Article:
For one, it has cre­ated the largest disease sur­veil­lance sys­tem in the world to look for chil­dren with symp­toms of po­lio or ev­i­dence of the virus in sewage sam­ples.

Hun­dreds of vac­ci­na­tors have been po­si­tioned at bor­der cross­ings and other tran­sit points to reach chil­dren who may not have been im­mu­nised at home. Emer­gency op­er­a­tions cen­tres have been es­tab­lished in en­demic coun­tries like Pak­istan, Afghanista­n and Nige­ria to en­able a quick re­sponse to out­breaks.

To in­crease re­cep­tive­ness to the po­lio vac­cine, the GPEI has in­te­grated po­lio im­mu­ni­sa­tion cam­paigns with ba­sic health ser­vices such as bed nets, vitamin A sup­ple­ments and re­fer­rals to lo­cal health clin­ics for those who need treat­ment.

The ini­tia­tive works with re­li­gious cler­ics and tra­di­tional lead­ers and has en­gaged fe­male vac­ci­na­tors who have the cred­i­bil­ity to in­crease com­mu­nity ac­cep­tance of the vac­cine.

In the face of out­breaks of a form of po­lio that can pop up in pop­u­la­tions with very low immunity, the GPEI is work­ing with Gavi, the Vac­cine Al­liance to en­sure that all chil­dren are ad­min­is­tered the po­lio vac­cine through stronger health sys­tems and vac­ci­na­tion cam­paigns. In ad­di­tion, a promis­ing new oral po­lio vac­cine is cur­rently in clin­i­cal tri­als that if proven safe and ef­fec­tive will be an ad­di­tional tool to pro­tect chil­dren from all forms of po­lio.

I am op­ti­mistic that with the GPEI’s per­sis­tence and cre­ativ­ity – and the con­tin­ued sup­port of part­ners, donors, and en­demic coun­try lead­ers – we will erad­i­cate po­lio.

I was en­cour­aged this week to see the world rally again in sup­port of the ini­tia­tive with com­mit­ments from a wide range of donors in­clud­ing Sheikh Mo­hamed; coun­tries such as Ger­many and Aus­tralia; en­demic coun­try lead­er­ship from Pak­istan, Afghanista­n and Nige­ria; GPEI part­ners like Ro­tary In­ter­na­tional; and phil­an­thropic or­gan­i­sa­tions in­clud­ing Al­waleed Phi­lan­thropies, Bloomberg Phi­lan­thropies, the Cha­rina En­dow­ment Fund, Dalio Phi­lan­thropies, the Tahir Foun­da­tion, and the Ningxia Yan­bao Char­ity Foun­da­tion. These were in ad­di­tion to the United King­dom that an­nounced its sup­port ear­lier this month. The sup­port demon­strated by these donors and part­ners is a pow­er­ful ex­am­ple of what is pos­si­ble when we come to­gether to tackle one of the world’s big­gest chal­lenges.It is ex­cit­ing to see this hap­pen­ing in other ar­eas of global health be­yond po­lio.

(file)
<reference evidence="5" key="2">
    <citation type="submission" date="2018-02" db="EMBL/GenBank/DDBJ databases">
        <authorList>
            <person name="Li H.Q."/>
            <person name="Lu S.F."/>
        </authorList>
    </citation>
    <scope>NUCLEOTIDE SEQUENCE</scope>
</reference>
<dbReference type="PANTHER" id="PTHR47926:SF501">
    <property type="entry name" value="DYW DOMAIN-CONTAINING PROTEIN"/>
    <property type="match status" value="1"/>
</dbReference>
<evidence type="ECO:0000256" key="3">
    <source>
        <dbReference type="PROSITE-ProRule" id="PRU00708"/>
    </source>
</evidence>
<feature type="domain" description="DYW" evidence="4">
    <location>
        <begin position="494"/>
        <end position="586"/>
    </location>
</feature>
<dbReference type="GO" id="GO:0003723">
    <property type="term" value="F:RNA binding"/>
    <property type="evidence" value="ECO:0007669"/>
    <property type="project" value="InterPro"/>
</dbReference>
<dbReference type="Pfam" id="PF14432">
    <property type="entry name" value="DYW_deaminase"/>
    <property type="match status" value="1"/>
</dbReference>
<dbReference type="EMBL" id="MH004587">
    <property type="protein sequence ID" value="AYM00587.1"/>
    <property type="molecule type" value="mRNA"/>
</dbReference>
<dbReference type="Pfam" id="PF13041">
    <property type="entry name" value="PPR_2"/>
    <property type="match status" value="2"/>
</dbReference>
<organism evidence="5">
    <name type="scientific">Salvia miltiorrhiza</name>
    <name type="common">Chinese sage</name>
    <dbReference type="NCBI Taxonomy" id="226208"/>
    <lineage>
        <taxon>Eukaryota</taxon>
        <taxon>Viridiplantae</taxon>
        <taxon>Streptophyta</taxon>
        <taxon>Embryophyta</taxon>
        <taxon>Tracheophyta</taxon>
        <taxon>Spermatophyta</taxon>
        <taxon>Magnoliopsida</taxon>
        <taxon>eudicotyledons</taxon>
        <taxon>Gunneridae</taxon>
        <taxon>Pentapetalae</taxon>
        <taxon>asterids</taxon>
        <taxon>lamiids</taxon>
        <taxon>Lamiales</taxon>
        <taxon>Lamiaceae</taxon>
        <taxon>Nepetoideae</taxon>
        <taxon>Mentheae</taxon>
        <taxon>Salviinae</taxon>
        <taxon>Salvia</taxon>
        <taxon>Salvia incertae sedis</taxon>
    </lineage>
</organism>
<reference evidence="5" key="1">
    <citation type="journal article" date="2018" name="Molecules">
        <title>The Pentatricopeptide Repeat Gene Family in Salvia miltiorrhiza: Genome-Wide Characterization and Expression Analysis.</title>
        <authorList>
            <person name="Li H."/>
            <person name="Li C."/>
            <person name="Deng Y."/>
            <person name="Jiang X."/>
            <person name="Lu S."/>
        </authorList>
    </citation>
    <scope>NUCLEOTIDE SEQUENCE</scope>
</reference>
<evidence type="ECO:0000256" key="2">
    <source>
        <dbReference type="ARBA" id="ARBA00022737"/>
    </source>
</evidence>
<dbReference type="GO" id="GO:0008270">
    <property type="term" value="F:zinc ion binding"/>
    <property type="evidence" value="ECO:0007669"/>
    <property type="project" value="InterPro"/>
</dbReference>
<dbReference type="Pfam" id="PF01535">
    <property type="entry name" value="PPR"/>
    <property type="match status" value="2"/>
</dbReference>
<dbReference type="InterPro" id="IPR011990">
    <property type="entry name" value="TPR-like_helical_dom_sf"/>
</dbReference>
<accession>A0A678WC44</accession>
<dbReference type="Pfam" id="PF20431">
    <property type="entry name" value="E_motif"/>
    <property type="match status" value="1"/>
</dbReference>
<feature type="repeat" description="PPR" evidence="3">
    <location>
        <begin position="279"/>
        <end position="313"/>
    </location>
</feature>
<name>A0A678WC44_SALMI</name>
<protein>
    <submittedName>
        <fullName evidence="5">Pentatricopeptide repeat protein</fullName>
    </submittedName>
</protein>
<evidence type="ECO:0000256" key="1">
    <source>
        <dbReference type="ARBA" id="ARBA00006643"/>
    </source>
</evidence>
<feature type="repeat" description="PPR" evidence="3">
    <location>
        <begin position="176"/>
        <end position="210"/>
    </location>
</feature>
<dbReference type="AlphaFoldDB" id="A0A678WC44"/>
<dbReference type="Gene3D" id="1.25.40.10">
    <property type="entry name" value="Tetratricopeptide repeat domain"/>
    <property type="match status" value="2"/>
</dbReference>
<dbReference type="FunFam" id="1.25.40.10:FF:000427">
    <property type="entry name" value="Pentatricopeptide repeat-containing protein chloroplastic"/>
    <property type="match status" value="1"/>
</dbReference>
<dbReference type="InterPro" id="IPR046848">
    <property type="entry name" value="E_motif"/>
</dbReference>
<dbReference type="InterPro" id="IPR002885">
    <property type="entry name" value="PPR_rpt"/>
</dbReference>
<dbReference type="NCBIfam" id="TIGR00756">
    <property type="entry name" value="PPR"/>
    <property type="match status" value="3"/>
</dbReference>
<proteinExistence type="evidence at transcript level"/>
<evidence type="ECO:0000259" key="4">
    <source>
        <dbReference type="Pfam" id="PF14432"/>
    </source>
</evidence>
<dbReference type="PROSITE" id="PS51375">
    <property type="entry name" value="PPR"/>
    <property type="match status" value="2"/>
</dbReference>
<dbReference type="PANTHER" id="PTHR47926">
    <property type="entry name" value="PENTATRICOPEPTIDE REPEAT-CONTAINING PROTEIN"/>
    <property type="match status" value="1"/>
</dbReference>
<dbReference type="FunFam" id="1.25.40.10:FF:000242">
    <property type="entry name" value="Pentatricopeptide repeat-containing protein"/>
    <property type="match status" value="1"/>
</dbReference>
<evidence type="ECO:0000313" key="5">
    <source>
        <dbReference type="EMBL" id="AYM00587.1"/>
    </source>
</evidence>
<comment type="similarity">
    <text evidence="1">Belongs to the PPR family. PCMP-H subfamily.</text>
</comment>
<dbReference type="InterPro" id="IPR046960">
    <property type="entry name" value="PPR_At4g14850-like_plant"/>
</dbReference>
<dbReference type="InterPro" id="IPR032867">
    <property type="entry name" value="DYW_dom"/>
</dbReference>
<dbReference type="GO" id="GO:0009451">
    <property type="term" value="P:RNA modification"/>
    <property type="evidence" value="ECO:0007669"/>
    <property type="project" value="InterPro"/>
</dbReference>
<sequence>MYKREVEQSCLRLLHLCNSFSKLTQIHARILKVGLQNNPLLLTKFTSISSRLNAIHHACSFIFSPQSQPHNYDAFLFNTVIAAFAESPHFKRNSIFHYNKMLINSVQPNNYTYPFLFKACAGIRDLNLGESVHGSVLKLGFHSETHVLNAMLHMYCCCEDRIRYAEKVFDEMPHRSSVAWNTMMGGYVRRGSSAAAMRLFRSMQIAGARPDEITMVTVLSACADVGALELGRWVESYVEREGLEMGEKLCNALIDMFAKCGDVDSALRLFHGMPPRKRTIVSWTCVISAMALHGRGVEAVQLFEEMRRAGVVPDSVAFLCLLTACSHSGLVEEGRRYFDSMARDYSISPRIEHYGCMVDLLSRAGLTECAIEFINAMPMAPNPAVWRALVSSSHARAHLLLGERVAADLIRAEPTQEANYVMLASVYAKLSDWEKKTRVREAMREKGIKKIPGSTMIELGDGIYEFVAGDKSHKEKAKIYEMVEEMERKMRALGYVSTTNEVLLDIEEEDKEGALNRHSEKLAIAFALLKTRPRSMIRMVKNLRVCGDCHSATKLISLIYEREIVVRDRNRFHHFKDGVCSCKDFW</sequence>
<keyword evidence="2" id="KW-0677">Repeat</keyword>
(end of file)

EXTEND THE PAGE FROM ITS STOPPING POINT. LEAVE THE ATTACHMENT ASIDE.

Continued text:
Last month, the Global Fund Re­plen­ish­ment Con­fer­ence raised $14 bil­lion to con­tinue the fight against Aids, tu­ber­cu­lo­sis and malaria. And next June the global com­mu­nity will meet to reaf­firm its sup­port of Gavi and its com­mit­ment to en­sur­ing equal ac­cess to vac­cines for chil­dren in the world’s poor­est coun­tries.

While each of these part­ner­ships is fo­cused on solv­ing a spe­cific prob­lem, to­gether they sig­nal a new era in global health where we are learn­ing from one an­other how to send the dis­eases of poverty into re­treat. It is a re­mark­able mo­ment – bring­ing us closer to a world where the place you are born does not de­ter­mine your op­por­tu­nity to sur­vive.

In­no­va­tions and part­ner­ships are ac­cel­er­at­ing the progress against dis­eases of poverty


Po­lio drops ad­min­is­tered at a rail­way sta­tion in Lahore